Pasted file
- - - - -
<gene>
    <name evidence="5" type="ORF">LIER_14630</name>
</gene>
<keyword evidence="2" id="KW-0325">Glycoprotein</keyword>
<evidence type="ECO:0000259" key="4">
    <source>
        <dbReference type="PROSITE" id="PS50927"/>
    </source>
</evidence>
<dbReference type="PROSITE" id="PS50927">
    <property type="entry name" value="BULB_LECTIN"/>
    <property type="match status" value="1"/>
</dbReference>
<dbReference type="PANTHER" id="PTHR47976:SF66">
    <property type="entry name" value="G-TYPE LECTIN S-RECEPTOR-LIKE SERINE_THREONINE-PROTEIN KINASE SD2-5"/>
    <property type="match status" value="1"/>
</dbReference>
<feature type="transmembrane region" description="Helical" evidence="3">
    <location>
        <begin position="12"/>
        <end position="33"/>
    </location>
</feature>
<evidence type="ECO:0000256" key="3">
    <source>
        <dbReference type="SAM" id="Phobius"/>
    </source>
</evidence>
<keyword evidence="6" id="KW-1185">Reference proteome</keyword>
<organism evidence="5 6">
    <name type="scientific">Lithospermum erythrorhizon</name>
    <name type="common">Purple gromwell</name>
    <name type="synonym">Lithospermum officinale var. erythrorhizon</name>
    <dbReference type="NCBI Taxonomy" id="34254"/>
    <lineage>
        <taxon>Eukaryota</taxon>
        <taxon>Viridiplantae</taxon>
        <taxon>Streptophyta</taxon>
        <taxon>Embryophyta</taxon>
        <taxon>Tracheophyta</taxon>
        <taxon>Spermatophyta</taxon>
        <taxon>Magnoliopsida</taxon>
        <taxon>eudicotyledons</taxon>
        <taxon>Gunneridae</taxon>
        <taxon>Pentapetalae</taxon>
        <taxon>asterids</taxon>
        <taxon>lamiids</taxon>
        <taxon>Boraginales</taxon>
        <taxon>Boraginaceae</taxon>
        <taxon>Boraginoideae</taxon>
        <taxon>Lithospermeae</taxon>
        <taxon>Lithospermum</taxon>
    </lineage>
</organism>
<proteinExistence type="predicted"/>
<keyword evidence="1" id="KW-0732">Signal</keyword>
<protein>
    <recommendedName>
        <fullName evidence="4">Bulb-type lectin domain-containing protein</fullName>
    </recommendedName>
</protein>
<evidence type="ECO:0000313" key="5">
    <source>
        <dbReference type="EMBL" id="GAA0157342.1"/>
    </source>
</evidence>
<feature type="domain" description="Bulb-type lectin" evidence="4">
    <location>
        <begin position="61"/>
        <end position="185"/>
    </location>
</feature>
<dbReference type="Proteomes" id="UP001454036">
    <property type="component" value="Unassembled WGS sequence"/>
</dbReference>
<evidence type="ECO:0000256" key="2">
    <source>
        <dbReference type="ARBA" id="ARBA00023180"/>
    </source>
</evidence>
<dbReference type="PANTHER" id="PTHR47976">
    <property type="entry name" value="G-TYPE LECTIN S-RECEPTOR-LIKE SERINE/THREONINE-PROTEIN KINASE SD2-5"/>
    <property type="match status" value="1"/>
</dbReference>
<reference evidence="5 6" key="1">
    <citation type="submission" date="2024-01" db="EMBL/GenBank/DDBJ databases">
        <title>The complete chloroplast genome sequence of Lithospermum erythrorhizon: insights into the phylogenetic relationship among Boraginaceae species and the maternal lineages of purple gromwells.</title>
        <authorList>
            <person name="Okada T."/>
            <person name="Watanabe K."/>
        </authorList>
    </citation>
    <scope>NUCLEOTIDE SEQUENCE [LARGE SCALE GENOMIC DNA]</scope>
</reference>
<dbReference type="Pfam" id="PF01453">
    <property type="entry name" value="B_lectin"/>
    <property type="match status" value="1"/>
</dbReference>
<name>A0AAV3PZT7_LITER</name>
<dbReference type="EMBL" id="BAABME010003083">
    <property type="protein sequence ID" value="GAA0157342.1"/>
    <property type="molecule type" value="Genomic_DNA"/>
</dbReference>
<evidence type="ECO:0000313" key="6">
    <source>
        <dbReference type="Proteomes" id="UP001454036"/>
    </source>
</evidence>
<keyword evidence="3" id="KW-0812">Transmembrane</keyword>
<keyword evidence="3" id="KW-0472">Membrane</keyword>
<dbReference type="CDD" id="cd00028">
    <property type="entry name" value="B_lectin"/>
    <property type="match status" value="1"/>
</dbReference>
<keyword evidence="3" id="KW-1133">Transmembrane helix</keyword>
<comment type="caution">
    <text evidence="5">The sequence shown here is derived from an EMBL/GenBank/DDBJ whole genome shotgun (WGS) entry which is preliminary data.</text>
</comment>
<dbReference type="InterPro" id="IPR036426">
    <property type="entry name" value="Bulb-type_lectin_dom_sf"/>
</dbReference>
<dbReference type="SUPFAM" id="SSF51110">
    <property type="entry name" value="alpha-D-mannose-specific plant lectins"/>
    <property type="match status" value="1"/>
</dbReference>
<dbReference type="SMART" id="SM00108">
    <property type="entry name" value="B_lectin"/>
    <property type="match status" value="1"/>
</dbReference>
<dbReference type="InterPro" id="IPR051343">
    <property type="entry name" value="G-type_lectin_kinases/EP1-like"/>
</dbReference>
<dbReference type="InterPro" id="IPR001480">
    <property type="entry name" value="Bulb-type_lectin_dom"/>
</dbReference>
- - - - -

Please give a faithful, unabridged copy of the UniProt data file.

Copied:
<gene>
    <name evidence="5" type="ORF">LIER_14630</name>
</gene>
<keyword evidence="2" id="KW-0325">Glycoprotein</keyword>
<evidence type="ECO:0000259" key="4">
    <source>
        <dbReference type="PROSITE" id="PS50927"/>
    </source>
</evidence>
<dbReference type="PROSITE" id="PS50927">
    <property type="entry name" value="BULB_LECTIN"/>
    <property type="match status" value="1"/>
</dbReference>
<dbReference type="PANTHER" id="PTHR47976:SF66">
    <property type="entry name" value="G-TYPE LECTIN S-RECEPTOR-LIKE SERINE_THREONINE-PROTEIN KINASE SD2-5"/>
    <property type="match status" value="1"/>
</dbReference>
<feature type="transmembrane region" description="Helical" evidence="3">
    <location>
        <begin position="12"/>
        <end position="33"/>
    </location>
</feature>
<evidence type="ECO:0000256" key="3">
    <source>
        <dbReference type="SAM" id="Phobius"/>
    </source>
</evidence>
<keyword evidence="6" id="KW-1185">Reference proteome</keyword>
<organism evidence="5 6">
    <name type="scientific">Lithospermum erythrorhizon</name>
    <name type="common">Purple gromwell</name>
    <name type="synonym">Lithospermum officinale var. erythrorhizon</name>
    <dbReference type="NCBI Taxonomy" id="34254"/>
    <lineage>
        <taxon>Eukaryota</taxon>
        <taxon>Viridiplantae</taxon>
        <taxon>Streptophyta</taxon>
        <taxon>Embryophyta</taxon>
        <taxon>Tracheophyta</taxon>
        <taxon>Spermatophyta</taxon>
        <taxon>Magnoliopsida</taxon>
        <taxon>eudicotyledons</taxon>
        <taxon>Gunneridae</taxon>
        <taxon>Pentapetalae</taxon>
        <taxon>asterids</taxon>
        <taxon>lamiids</taxon>
        <taxon>Boraginales</taxon>
        <taxon>Boraginaceae</taxon>
        <taxon>Boraginoideae</taxon>
        <taxon>Lithospermeae</taxon>
        <taxon>Lithospermum</taxon>
    </lineage>
</organism>
<proteinExistence type="predicted"/>
<keyword evidence="1" id="KW-0732">Signal</keyword>
<protein>
    <recommendedName>
        <fullName evidence="4">Bulb-type lectin domain-containing protein</fullName>
    </recommendedName>
</protein>
<evidence type="ECO:0000313" key="5">
    <source>
        <dbReference type="EMBL" id="GAA0157342.1"/>
    </source>
</evidence>
<feature type="domain" description="Bulb-type lectin" evidence="4">
    <location>
        <begin position="61"/>
        <end position="185"/>
    </location>
</feature>
<dbReference type="Proteomes" id="UP001454036">
    <property type="component" value="Unassembled WGS sequence"/>
</dbReference>
<evidence type="ECO:0000256" key="2">
    <source>
        <dbReference type="ARBA" id="ARBA00023180"/>
    </source>
</evidence>
<dbReference type="PANTHER" id="PTHR47976">
    <property type="entry name" value="G-TYPE LECTIN S-RECEPTOR-LIKE SERINE/THREONINE-PROTEIN KINASE SD2-5"/>
    <property type="match status" value="1"/>
</dbReference>
<reference evidence="5 6" key="1">
    <citation type="submission" date="2024-01" db="EMBL/GenBank/DDBJ databases">
        <title>The complete chloroplast genome sequence of Lithospermum erythrorhizon: insights into the phylogenetic relationship among Boraginaceae species and the maternal lineages of purple gromwells.</title>
        <authorList>
            <person name="Okada T."/>
            <person name="Watanabe K."/>
        </authorList>
    </citation>
    <scope>NUCLEOTIDE SEQUENCE [LARGE SCALE GENOMIC DNA]</scope>
</reference>
<dbReference type="Pfam" id="PF01453">
    <property type="entry name" value="B_lectin"/>
    <property type="match status" value="1"/>
</dbReference>
<name>A0AAV3PZT7_LITER</name>
<dbReference type="EMBL" id="BAABME010003083">
    <property type="protein sequence ID" value="GAA0157342.1"/>
    <property type="molecule type" value="Genomic_DNA"/>
</dbReference>
<evidence type="ECO:0000313" key="6">
    <source>
        <dbReference type="Proteomes" id="UP001454036"/>
    </source>
</evidence>
<keyword evidence="3" id="KW-0812">Transmembrane</keyword>
<keyword evidence="3" id="KW-0472">Membrane</keyword>
<dbReference type="CDD" id="cd00028">
    <property type="entry name" value="B_lectin"/>
    <property type="match status" value="1"/>
</dbReference>
<keyword evidence="3" id="KW-1133">Transmembrane helix</keyword>
<comment type="caution">
    <text evidence="5">The sequence shown here is derived from an EMBL/GenBank/DDBJ whole genome shotgun (WGS) entry which is preliminary data.</text>
</comment>
<dbReference type="InterPro" id="IPR036426">
    <property type="entry name" value="Bulb-type_lectin_dom_sf"/>
</dbReference>
<dbReference type="SUPFAM" id="SSF51110">
    <property type="entry name" value="alpha-D-mannose-specific plant lectins"/>
    <property type="match status" value="1"/>
</dbReference>
<dbReference type="SMART" id="SM00108">
    <property type="entry name" value="B_lectin"/>
    <property type="match status" value="1"/>
</dbReference>
<dbReference type="InterPro" id="IPR051343">
    <property type="entry name" value="G-type_lectin_kinases/EP1-like"/>
</dbReference>
<dbReference type="InterPro" id="IPR001480">
    <property type="entry name" value="Bulb-type_lectin_dom"/>
</dbReference>